Across the Pacific, veteran security tester Charles Henderson tells of how years back he exited a warehouse after a red-teaming job. "I was walking out to leave and I looked over and saw this truck," Henderson says. "It was full of the company's disks ready to be shredded. The keys were in it." Henderson phoned the CEO and asked if the truck was in-scope, a term signalling a green light for penetration testers. It was, and if it weren't for a potential call to police, he would have hopped into the cab and drove off. Henderson now leads IBM's new red-teaming unit in the United States, which he also built from the ground up."There are some instances where criminal law makes little distinction between actions and intent, placing red teams in predicaments during an assignment, particularly when performing physical intrusion tasks," Nathaniel Carew and Michael McKinnon from Sense of Security's Melbourne office say. "They should always ensure they carry with them a letter of authority from the enterprise."Your reporter has, over pints with the hacking community, heard many stories of law enforcement showing up during red-team ops. One Australian was sitting off a site staring through a military-grade sniper scope, only to have a cop tap on the window. Gatford some years ago found himself face-to-face in a small room with a massive industrial furnace while taking a wrong turn on a red-team assignment at a NSW utility. He and his colleagues were dressed in suits. Another tester on an assignment in the Middle East was detained for a day by AK-47-wielding guards after the CEO failed to answer the phone. Red teamers have been stopped by police in London, Sydney, and Quebec, The Register hears.One of Australia's notably talented red teamers told of how he completely compromised a huge gaming company using his laptop and mobile phone. Whether red teaming on site or behind the keyboard, the mission is the same: breach by any means necessary.
Vid Amid ongoing malware infections of IoT gadgets and armies of commandeered gizmos attacking server, glaring security holes in web-connected CCTV cameras are going unpatched.So say researchers with Cybereason, who claim a pair of high-profile vulnerabilities they spotted in surveillance cams two years ago have been completely ignored by vendors – thus leaving the door wide open for miscreants to hijack potentially "hundreds of thousands" of devices and use them for attacks.Cybereason's Amit Serper says he and fellow researcher Yoav Orot exploited flaws in off-the-shelf internet-connected cameras back in 2014 in an effort to show how poor IoT security was at the time.Since then, Serper says, the bugs have not only gone unpatched, but the insecure code has popped up in network camera firmware shipped by dozens of manufacturers selling their weak wares on Amazon. The Cybereason pair finger VStarcam as one vendor of vulnerable kit."I’m also not releasing the names of all the camera vendors," said Serper. "This would encourage hackers to look for the software flaws. I named VStarcam since their cameras are readily available from eBay and Amazon. Their cameras are also sold under the name Eye4."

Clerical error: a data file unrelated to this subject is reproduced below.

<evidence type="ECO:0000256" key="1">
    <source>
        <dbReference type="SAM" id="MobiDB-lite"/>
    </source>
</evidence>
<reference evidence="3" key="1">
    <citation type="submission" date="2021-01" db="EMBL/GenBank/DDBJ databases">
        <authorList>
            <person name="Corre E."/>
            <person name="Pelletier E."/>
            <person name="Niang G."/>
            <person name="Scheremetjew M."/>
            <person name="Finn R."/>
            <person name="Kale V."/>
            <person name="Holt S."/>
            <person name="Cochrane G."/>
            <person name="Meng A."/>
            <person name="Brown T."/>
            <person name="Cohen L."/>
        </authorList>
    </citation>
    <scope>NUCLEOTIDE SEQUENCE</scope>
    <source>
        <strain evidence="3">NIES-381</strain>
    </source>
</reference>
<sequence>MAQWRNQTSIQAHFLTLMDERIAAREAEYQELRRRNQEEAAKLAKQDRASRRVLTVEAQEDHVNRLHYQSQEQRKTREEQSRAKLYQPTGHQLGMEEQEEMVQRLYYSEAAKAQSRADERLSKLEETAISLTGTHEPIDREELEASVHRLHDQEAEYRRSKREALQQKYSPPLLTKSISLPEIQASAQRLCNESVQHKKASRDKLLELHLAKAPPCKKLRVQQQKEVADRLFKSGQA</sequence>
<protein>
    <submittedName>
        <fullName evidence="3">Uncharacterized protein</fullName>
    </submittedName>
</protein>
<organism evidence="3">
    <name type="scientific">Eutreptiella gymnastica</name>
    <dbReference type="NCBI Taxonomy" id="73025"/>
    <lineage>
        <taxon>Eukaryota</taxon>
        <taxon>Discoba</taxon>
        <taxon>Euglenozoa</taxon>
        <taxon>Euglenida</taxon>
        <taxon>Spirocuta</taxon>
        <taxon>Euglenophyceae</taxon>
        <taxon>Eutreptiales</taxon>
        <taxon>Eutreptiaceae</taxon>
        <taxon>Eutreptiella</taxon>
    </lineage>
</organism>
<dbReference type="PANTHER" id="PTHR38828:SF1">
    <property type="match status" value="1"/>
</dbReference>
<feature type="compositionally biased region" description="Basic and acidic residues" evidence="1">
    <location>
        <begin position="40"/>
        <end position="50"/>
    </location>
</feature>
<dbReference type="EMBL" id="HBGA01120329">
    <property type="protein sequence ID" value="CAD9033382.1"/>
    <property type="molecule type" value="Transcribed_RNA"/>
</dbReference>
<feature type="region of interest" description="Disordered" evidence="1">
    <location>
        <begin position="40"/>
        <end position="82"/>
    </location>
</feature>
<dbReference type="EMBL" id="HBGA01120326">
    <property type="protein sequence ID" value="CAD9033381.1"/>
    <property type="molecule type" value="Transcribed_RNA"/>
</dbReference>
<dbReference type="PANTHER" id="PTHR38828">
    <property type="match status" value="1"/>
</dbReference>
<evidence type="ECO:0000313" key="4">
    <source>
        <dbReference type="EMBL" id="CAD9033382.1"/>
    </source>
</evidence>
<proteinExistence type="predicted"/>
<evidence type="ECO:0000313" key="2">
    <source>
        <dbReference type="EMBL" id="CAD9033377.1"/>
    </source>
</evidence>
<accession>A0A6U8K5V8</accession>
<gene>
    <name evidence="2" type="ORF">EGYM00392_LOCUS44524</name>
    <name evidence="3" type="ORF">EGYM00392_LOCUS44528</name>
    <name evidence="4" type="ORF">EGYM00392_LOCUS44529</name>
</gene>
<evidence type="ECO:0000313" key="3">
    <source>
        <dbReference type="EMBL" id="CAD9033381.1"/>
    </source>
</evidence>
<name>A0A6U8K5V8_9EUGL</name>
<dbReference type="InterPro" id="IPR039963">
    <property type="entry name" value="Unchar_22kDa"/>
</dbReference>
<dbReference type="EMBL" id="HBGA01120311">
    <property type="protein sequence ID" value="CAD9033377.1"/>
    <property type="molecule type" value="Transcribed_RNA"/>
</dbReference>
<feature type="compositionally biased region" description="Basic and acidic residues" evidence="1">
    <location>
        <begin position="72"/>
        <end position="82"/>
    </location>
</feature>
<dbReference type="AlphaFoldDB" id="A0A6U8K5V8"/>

(Another example: while writing this Virgin Media went down, and the Huawei smoothly switched to 4G.)Design-wise, it’s a modest evolution of the gimmick-free Mate formula: large, with nicely tapered sides. The speaker quality is a whole lot better this year, though – it’s probably the first thing you’ll notice as the device boots. It’s really a bottom-firing mono speaker but the earpiece speaker also chimes in with a little bit of treble, giving an ersatz stereo soundstage. Switch from landscape back to portrait, and the sound changes from bogo-stereo to what Huawei calls “euphonius sound”, which nobody there can explain. There’s decent balance at mid-volume, but the bass disappears as the decibels increase.Note that the Porsche Design variant of the Mate 9 has "Porsche Designed" speakers.With the Mate 9, Huawei very much wants you to know that it has revamped its Emotion UI (or EMUI) launcher and skin. This heavy, paternalistic, iPhone-derived Sino-centric design served it well as Huawei took its first steps into the Asian consumer market. But Huawei is keenly aware – having been berated so often by reviewers - that the UI needs more polish and fewer eccentricities to succeed at the premium end of the Western market.